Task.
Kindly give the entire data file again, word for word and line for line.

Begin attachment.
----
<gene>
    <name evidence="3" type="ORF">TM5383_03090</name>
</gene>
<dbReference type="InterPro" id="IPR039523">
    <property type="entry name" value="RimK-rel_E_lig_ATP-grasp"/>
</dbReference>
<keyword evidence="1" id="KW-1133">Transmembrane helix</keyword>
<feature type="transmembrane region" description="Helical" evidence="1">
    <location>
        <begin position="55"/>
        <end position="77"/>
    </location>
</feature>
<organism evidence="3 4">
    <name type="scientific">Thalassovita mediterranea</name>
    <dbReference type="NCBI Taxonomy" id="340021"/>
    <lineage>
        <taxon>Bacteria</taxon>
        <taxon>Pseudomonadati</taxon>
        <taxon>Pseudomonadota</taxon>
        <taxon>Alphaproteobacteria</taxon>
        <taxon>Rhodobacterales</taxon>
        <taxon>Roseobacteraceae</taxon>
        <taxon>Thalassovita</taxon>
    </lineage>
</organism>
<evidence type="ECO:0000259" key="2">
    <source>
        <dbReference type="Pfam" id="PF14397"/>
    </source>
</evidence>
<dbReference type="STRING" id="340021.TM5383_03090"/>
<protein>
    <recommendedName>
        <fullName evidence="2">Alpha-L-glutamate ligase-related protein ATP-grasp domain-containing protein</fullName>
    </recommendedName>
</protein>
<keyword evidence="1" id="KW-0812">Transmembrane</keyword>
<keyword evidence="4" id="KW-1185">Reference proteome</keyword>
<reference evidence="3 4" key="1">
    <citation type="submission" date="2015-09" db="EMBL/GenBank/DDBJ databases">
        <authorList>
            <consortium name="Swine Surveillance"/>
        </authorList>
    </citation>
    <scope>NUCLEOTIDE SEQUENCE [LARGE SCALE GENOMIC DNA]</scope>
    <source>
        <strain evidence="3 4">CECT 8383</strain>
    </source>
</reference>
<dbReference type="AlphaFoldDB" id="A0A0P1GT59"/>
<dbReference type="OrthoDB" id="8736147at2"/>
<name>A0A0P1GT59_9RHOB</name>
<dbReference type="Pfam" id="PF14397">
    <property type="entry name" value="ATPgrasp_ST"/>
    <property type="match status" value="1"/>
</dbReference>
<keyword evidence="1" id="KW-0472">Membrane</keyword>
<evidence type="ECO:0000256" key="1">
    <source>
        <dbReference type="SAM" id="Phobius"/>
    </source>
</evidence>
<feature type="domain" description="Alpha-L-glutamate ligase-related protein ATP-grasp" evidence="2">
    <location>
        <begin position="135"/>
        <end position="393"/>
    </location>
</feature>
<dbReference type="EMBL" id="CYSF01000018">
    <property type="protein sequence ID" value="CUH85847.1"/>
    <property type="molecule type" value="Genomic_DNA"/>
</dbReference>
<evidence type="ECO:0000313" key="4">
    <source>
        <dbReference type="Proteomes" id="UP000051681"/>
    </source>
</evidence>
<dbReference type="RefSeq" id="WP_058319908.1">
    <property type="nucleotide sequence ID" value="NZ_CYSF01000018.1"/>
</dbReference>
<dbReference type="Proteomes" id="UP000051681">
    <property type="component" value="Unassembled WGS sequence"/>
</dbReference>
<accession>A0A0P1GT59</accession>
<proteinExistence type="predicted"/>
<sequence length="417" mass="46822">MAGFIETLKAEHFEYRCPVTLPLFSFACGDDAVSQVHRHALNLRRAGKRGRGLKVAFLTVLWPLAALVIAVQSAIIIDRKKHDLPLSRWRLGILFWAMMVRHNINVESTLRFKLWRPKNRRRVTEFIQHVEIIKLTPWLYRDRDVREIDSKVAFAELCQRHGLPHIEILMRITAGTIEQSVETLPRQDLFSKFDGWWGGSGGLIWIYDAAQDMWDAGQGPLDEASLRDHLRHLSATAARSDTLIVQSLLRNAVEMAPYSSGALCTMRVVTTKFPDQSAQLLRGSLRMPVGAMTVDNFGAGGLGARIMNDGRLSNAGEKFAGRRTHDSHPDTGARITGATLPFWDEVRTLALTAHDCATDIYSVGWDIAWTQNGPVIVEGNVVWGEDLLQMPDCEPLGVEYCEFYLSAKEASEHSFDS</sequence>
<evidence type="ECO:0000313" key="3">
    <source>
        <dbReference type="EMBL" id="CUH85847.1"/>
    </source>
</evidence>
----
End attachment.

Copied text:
<gene>
    <name evidence="3" type="ORF">TM5383_03090</name>
</gene>
<dbReference type="InterPro" id="IPR039523">
    <property type="entry name" value="RimK-rel_E_lig_ATP-grasp"/>
</dbReference>
<keyword evidence="1" id="KW-1133">Transmembrane helix</keyword>
<feature type="transmembrane region" description="Helical" evidence="1">
    <location>
        <begin position="55"/>
        <end position="77"/>
    </location>
</feature>
<organism evidence="3 4">
    <name type="scientific">Thalassovita mediterranea</name>
    <dbReference type="NCBI Taxonomy" id="340021"/>
    <lineage>
        <taxon>Bacteria</taxon>
        <taxon>Pseudomonadati</taxon>
        <taxon>Pseudomonadota</taxon>
        <taxon>Alphaproteobacteria</taxon>
        <taxon>Rhodobacterales</taxon>
        <taxon>Roseobacteraceae</taxon>
        <taxon>Thalassovita</taxon>
    </lineage>
</organism>
<evidence type="ECO:0000259" key="2">
    <source>
        <dbReference type="Pfam" id="PF14397"/>
    </source>
</evidence>
<dbReference type="STRING" id="340021.TM5383_03090"/>
<protein>
    <recommendedName>
        <fullName evidence="2">Alpha-L-glutamate ligase-related protein ATP-grasp domain-containing protein</fullName>
    </recommendedName>
</protein>
<keyword evidence="1" id="KW-0812">Transmembrane</keyword>
<keyword evidence="4" id="KW-1185">Reference proteome</keyword>
<reference evidence="3 4" key="1">
    <citation type="submission" date="2015-09" db="EMBL/GenBank/DDBJ databases">
        <authorList>
            <consortium name="Swine Surveillance"/>
        </authorList>
    </citation>
    <scope>NUCLEOTIDE SEQUENCE [LARGE SCALE GENOMIC DNA]</scope>
    <source>
        <strain evidence="3 4">CECT 8383</strain>
    </source>
</reference>
<dbReference type="AlphaFoldDB" id="A0A0P1GT59"/>
<dbReference type="OrthoDB" id="8736147at2"/>
<name>A0A0P1GT59_9RHOB</name>
<dbReference type="Pfam" id="PF14397">
    <property type="entry name" value="ATPgrasp_ST"/>
    <property type="match status" value="1"/>
</dbReference>
<keyword evidence="1" id="KW-0472">Membrane</keyword>
<evidence type="ECO:0000256" key="1">
    <source>
        <dbReference type="SAM" id="Phobius"/>
    </source>
</evidence>
<feature type="domain" description="Alpha-L-glutamate ligase-related protein ATP-grasp" evidence="2">
    <location>
        <begin position="135"/>
        <end position="393"/>
    </location>
</feature>
<dbReference type="EMBL" id="CYSF01000018">
    <property type="protein sequence ID" value="CUH85847.1"/>
    <property type="molecule type" value="Genomic_DNA"/>
</dbReference>
<evidence type="ECO:0000313" key="4">
    <source>
        <dbReference type="Proteomes" id="UP000051681"/>
    </source>
</evidence>
<dbReference type="RefSeq" id="WP_058319908.1">
    <property type="nucleotide sequence ID" value="NZ_CYSF01000018.1"/>
</dbReference>
<dbReference type="Proteomes" id="UP000051681">
    <property type="component" value="Unassembled WGS sequence"/>
</dbReference>
<accession>A0A0P1GT59</accession>
<proteinExistence type="predicted"/>
<sequence length="417" mass="46822">MAGFIETLKAEHFEYRCPVTLPLFSFACGDDAVSQVHRHALNLRRAGKRGRGLKVAFLTVLWPLAALVIAVQSAIIIDRKKHDLPLSRWRLGILFWAMMVRHNINVESTLRFKLWRPKNRRRVTEFIQHVEIIKLTPWLYRDRDVREIDSKVAFAELCQRHGLPHIEILMRITAGTIEQSVETLPRQDLFSKFDGWWGGSGGLIWIYDAAQDMWDAGQGPLDEASLRDHLRHLSATAARSDTLIVQSLLRNAVEMAPYSSGALCTMRVVTTKFPDQSAQLLRGSLRMPVGAMTVDNFGAGGLGARIMNDGRLSNAGEKFAGRRTHDSHPDTGARITGATLPFWDEVRTLALTAHDCATDIYSVGWDIAWTQNGPVIVEGNVVWGEDLLQMPDCEPLGVEYCEFYLSAKEASEHSFDS</sequence>
<evidence type="ECO:0000313" key="3">
    <source>
        <dbReference type="EMBL" id="CUH85847.1"/>
    </source>
</evidence>